Today is World AIDS Day, the annual focus of efforts toÂ increase awareness, improve education about HIV and AIDS, andÂ to improve the lives of people living with HIV and AIDS by de-bunking stereotypes and myths which lead to Â prejudice and stigmatisation.
The World Health Organisation (WHO) estimates that globally, around 34m people are living with the disease, of which 3.2m are children.Â Since identification of the HIV virus in 1984, more than 35m people have died of HIV or AIDS, makingÂ it one of the most destructive pandemics in history and the worldâ€™s leading infectious killer â€“ which has in places reversed other progress in tackling extreme poverty.
The good news is people who are fortunate enough to have access to effective HIV treatment canÂ have a normal life expectancyÂ â€“ some 80% of those with a diagnosis can expect to live a healthy life with anti-retroviral drugs. However, the majority of people living with HIV are in the worldâ€™s poorest countries, with sub-Saharan Africa the most affected region, and for many, even adequate nutrition is likely to be a challenge.
HIV does not only impactÂ individualÂ health, it impacts on households, communities and the development and economic growth of nations â€“ particularly those which already face the added difficulties of food insecurity and oftenÂ poor public services and infrastructure.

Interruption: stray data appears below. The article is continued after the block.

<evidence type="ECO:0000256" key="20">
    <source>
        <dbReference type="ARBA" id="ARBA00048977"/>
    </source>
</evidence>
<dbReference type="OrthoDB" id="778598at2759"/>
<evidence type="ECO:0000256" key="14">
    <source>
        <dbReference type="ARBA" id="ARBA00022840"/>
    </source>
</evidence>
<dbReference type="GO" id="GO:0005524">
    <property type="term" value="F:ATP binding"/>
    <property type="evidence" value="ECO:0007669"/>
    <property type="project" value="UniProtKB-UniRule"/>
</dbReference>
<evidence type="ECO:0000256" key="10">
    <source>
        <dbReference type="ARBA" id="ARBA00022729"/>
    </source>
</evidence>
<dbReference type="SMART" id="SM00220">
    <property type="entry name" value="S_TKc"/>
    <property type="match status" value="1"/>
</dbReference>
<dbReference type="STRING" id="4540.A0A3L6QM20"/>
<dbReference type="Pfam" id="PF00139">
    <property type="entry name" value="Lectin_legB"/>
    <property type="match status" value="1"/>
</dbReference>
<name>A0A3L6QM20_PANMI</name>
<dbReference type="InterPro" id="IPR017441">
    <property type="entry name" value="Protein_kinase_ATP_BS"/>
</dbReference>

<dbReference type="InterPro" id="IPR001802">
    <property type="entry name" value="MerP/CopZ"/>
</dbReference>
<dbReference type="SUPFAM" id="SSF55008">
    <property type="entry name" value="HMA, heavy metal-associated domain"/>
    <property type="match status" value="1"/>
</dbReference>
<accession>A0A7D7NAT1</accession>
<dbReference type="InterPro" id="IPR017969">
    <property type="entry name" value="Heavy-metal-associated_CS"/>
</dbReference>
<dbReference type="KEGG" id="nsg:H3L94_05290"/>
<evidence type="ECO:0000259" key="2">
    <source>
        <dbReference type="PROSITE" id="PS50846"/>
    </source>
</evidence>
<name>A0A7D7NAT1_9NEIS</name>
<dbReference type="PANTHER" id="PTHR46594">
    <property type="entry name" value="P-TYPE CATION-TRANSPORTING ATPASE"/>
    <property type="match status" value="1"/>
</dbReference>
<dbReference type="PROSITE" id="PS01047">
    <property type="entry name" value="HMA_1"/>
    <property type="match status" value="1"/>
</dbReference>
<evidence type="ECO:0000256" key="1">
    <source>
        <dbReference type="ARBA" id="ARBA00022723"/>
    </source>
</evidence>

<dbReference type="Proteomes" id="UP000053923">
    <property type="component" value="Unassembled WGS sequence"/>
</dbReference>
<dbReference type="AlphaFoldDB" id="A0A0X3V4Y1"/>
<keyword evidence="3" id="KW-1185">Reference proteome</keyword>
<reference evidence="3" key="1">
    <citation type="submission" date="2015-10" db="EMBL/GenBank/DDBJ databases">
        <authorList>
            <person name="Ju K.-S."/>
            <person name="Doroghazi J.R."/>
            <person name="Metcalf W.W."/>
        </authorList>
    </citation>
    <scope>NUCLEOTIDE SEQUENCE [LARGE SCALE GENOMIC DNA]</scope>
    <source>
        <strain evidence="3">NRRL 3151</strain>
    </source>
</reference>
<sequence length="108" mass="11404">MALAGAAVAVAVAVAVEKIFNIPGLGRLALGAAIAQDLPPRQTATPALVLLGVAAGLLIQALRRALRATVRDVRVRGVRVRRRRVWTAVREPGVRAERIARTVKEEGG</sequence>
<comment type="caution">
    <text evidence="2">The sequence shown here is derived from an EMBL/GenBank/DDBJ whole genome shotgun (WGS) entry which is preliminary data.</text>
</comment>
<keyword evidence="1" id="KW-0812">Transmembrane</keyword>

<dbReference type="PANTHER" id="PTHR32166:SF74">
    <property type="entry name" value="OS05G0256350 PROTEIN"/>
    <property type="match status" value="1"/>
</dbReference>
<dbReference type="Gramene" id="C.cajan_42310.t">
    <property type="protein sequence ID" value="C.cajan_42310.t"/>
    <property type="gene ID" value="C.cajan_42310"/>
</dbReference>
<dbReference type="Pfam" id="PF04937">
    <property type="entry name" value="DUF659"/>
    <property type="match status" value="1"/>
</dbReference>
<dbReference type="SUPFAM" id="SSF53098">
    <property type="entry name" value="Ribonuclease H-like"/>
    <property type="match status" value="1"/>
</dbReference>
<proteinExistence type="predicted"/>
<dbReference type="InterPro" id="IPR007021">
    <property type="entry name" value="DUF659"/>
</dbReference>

Despite substantialÂ scientific advances in the understanding of HIV, leading to significant improvements in prevention and treatment, there is still no cure and no vaccine.
World AIDS day gives us the opportunity to re-visit the facts of the disease. Despite scaremongering around transmission through kissing or touching, the truth is there are only three ways to contract HIV: unprotected sex (this accounts for 95% of all transmissions), sharing needles and mother-to-child transmission during pregnancy, childbirth or breastfeeding (which can be reduced to a very small risk if detected and managed).
Today is an opportunity to ensure we keep HIV and AIDS education, awareness and treatment on the agenda, both publicly and politically; to ensure vital fundraising is undertaken to enable research and to provide support for those people living with the disease locally and globally. It is also a time to show our solidarity with people living with HIV and AIDS, as well as remembering those who have died.